• Spectral Response:  PAR sensors are equipped with a proprietary combination of multilayer interference filters and absorbing glasses to achieve a near-constant quantum response. Monochromatic models employ proprietary filtered-photodetectors in which a multicavity interference filter is mounted with the photodetector in a hermetically sealed package. Additional absorbing glass filters are used to further reduce out-of-band response, which can cause unwanted measurement and calibration artifacts. All sensors come calibrated to standards of spectral irradiance, traceable to the National Institute of Standards and Technology (NIST).

Output Options 

  • Digital output (2100 series) sensors provides a direct serial data connection to a PC for both real-time display and logging.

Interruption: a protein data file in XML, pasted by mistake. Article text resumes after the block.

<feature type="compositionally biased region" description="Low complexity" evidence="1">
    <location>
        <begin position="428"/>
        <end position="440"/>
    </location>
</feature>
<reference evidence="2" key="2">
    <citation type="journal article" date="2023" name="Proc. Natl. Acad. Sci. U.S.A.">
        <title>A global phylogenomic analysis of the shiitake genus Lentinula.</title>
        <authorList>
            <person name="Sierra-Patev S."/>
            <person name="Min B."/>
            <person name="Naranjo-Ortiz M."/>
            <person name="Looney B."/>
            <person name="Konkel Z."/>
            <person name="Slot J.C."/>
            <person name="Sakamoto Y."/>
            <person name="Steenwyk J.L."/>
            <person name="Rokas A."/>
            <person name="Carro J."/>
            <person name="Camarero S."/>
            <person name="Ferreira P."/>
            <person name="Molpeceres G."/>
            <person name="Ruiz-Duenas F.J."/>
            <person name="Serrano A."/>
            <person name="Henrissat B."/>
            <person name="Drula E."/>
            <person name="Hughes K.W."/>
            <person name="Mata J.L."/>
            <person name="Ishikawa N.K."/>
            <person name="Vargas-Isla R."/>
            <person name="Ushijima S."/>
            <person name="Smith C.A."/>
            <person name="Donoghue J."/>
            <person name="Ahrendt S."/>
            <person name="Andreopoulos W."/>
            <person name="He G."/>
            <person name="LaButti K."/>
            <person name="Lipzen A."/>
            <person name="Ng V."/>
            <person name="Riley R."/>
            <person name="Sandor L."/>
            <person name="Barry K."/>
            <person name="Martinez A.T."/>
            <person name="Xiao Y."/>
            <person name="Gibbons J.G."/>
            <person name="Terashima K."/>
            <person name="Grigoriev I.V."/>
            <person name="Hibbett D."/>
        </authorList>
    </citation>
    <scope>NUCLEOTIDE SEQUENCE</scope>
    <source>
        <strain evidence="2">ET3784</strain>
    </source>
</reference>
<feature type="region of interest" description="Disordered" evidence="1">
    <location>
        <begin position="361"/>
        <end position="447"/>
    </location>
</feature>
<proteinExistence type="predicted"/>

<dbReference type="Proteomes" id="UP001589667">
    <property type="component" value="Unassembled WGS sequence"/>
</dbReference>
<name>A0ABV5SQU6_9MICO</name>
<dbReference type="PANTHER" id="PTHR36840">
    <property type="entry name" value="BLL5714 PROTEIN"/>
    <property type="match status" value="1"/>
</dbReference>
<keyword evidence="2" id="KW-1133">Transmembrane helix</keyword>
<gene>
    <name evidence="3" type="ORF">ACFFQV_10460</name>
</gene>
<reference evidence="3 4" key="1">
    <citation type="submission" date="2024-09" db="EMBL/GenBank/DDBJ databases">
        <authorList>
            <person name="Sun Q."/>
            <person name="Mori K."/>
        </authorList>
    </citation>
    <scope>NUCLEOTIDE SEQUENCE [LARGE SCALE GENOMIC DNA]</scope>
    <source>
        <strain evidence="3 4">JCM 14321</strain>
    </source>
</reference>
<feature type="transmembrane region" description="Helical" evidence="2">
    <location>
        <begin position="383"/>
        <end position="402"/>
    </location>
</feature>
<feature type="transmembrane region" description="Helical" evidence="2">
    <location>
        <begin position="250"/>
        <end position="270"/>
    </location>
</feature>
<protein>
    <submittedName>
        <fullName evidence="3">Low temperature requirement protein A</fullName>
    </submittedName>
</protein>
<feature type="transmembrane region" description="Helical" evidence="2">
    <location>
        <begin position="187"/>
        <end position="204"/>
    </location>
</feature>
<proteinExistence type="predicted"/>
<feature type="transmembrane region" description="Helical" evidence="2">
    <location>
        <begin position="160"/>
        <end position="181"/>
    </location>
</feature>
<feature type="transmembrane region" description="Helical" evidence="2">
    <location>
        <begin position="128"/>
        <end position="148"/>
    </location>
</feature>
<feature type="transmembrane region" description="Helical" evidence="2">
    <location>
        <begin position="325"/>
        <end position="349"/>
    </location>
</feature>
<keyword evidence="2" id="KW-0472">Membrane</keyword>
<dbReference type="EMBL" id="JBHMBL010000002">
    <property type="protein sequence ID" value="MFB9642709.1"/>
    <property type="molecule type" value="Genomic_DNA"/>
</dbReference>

• Linear-analog output (2200 series) models feature high-quality, low-drift, electrometer-grade amplifiers (positive polarity is standard). Normally, SeaWiFS guidelines are used to set the saturating irradiance or radiance values for a sensor, although a wide range of levels is available upon request. Direct-from-photodiode current output is also available for all 2200 sensor types.
  • Logarithmic-analog output (2300 series) sensors are particularly useful for users that acquire their sensor readings through a CTD or other data acquisition system equipped with a limited dynamic range. These sensors rely on a high-quality, industry-standard, log amplifier to produce an output that varies over three to four orders of magnitude range.